What these films offer, visuals-wise, is a reminder of how important it is to be fun to look at. None of these movies is traditionally attractive, but they are a blast simply to behold. Toriyama's characters are round and silly and just full to bursting with smiling, boundless comic energy. Arale, as main character and main draw, is a standout with her rotund little body, oversized glasses, and active purple hair. The way she laughs and runs and raises unwitting hell are all unforgettable. Each film has its own look and its own quality of animation—best in the feature-length space opera and in the later, more technically advanced Indy spoof—but they all share that wacky imagination and love of visual play, dumb sight gags, and sheer stylistic weirdness.
So much of the films' humor and charm is purely visual: angry skyscrapers tearing themselves from the ground in Mechapolis; Arale and Mashirito playing pinball with planets in the space opera; the parade of cheap non-sequiturs on that crazy island; ninja-Akane's beautifully feral smile when she goes a-thieving in the Indy adventure. There are parodies galore (naming them is a pastime unto itself), the pratfalls fly thick, and, of course, there are those smiling curlicues of poo that Arale likes to terrorize everyone with. The human warmth you get with animation of this vintage—pre-CG, when animation was actually drawn by hand—helps, but it's the sheer joy of drawing and animating silly things that raises Slump's visuals above the crowd.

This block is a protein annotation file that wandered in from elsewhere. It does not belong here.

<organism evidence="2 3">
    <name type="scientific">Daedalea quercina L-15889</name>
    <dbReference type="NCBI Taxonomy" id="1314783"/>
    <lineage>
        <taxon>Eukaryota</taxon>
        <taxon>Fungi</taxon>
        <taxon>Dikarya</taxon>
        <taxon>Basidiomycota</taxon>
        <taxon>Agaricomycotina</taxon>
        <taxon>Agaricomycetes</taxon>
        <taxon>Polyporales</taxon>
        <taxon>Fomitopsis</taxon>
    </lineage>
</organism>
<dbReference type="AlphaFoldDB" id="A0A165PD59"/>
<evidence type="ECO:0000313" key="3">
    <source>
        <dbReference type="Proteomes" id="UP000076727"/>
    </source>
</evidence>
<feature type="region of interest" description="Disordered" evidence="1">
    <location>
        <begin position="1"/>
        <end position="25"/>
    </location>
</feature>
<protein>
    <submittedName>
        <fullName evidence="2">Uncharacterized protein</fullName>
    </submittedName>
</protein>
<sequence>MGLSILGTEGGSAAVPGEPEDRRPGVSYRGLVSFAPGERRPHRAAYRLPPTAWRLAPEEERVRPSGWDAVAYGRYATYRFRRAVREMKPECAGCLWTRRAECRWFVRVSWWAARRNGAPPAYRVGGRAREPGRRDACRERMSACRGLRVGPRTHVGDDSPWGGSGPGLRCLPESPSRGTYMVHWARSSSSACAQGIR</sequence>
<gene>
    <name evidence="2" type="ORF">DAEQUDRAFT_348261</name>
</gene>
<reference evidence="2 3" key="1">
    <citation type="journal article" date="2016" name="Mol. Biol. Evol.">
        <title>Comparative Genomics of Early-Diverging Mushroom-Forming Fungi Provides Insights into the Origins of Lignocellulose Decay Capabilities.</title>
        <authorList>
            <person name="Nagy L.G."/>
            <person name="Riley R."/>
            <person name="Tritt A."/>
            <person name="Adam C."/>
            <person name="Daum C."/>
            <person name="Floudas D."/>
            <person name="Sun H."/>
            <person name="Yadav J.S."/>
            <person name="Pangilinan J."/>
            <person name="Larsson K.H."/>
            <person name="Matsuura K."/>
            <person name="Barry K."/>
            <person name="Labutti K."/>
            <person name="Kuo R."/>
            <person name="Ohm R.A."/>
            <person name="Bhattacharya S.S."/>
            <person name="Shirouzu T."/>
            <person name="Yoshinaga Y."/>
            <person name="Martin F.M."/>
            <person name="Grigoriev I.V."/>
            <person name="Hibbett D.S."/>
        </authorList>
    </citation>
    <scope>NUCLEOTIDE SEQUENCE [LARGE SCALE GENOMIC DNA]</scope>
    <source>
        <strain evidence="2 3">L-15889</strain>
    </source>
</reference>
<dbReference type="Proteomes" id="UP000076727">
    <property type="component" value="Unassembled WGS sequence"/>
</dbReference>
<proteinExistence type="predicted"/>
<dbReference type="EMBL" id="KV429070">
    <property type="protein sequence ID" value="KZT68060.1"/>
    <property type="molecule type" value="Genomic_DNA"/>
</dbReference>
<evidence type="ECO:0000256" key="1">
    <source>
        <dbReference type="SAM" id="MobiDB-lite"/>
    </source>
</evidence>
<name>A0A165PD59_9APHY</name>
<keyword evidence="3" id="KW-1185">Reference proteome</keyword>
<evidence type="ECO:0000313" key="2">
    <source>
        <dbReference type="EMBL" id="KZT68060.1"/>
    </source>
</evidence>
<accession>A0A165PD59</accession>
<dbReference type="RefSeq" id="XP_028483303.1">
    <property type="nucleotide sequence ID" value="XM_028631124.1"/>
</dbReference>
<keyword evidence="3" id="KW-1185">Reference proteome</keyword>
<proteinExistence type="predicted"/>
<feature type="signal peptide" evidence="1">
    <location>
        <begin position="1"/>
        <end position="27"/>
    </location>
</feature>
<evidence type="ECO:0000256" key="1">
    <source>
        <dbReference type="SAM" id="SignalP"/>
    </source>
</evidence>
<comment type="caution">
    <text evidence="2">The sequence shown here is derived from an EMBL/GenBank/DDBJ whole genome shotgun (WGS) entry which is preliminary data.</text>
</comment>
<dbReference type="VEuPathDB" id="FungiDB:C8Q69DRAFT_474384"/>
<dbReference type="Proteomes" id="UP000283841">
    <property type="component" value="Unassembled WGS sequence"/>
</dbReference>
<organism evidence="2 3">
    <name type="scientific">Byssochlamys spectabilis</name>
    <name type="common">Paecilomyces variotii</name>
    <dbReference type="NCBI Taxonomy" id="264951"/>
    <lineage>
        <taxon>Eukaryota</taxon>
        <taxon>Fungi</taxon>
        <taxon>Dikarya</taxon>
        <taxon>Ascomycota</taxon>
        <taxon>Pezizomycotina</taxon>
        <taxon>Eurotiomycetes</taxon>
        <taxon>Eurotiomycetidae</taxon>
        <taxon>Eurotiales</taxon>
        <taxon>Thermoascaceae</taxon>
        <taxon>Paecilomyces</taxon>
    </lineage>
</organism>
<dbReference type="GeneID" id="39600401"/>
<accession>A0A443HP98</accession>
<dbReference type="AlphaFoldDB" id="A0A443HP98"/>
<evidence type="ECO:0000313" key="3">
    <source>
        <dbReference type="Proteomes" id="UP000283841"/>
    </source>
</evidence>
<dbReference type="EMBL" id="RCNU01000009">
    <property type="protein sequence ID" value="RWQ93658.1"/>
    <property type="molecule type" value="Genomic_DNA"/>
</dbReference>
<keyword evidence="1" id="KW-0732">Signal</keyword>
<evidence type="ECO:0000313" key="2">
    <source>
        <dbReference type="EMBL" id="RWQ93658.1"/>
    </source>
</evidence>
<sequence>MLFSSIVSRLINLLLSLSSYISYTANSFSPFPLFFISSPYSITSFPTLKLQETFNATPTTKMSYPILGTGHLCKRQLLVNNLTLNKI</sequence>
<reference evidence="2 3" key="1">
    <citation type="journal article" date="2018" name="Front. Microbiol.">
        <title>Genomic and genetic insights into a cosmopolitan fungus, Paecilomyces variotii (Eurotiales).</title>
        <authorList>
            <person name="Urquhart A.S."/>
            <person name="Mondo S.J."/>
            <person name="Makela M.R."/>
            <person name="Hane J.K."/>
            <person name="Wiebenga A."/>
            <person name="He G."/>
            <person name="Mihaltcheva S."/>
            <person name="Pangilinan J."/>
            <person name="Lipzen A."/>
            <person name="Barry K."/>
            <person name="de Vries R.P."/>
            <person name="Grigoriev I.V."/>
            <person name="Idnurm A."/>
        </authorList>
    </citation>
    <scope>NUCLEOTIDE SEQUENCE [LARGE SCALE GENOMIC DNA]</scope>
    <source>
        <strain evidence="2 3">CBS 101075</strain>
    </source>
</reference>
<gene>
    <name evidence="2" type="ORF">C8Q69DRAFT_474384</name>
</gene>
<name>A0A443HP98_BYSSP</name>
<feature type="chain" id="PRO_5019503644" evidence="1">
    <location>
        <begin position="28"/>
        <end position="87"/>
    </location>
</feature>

The background music, from DBZ composer Shunsuke Kikuchi, is uniformly nondescript. It just sounds like the music from any kiddie movie/show of the era. Or at least any Dragon Ball movie/show. The theme songs, on the other hand, are memorably silly.
This is your standard stripped-down Eastern Star release. No dub, spare extras, unfussy packaging. The films are spread over two discs—movies one and two on the first, three through five on the second—making for reasonably uncrowded DVDs, which in turn allows for good standard-def video. There are also trailers for all five films, which is a nice inclusion.
This isn't a set with a wide target audience. These are miniature cinematic treats for established Slumpites alone. Dropping into these films unprepared would be like waking up in the middle of someone else's fever dream. They make no concession to neophytes. You have to know why in movie four there are suddenly two Gatchans, and who that sparkly-cute girl is who distracts Tarou while he's chasing Arale and Akane, and more importantly who Gatchan, Tarou, Arale, and Akane are in the first place, to get any kind of enjoyment from this set. The hard truth is that these films retain only a fragment of Toriyama's mad genius for physical comedy. Only once or twice are they truly, honestly funny—Mashirito's glam-rock entrance in Space Adventure comes to mind—meaning that their main attraction is the warm comfort of visiting old friends: the familiar in-jokes, the misty nostalgia, the happy camaraderie. And to enjoy that, well, you have to be old friends.
Overall (sub) : B-
Story : C
Animation : B
Art : B+
Music : C+
+ Space Adventure! and The Secret of Nanaba Castle; generally lots of fun for established Slump fans.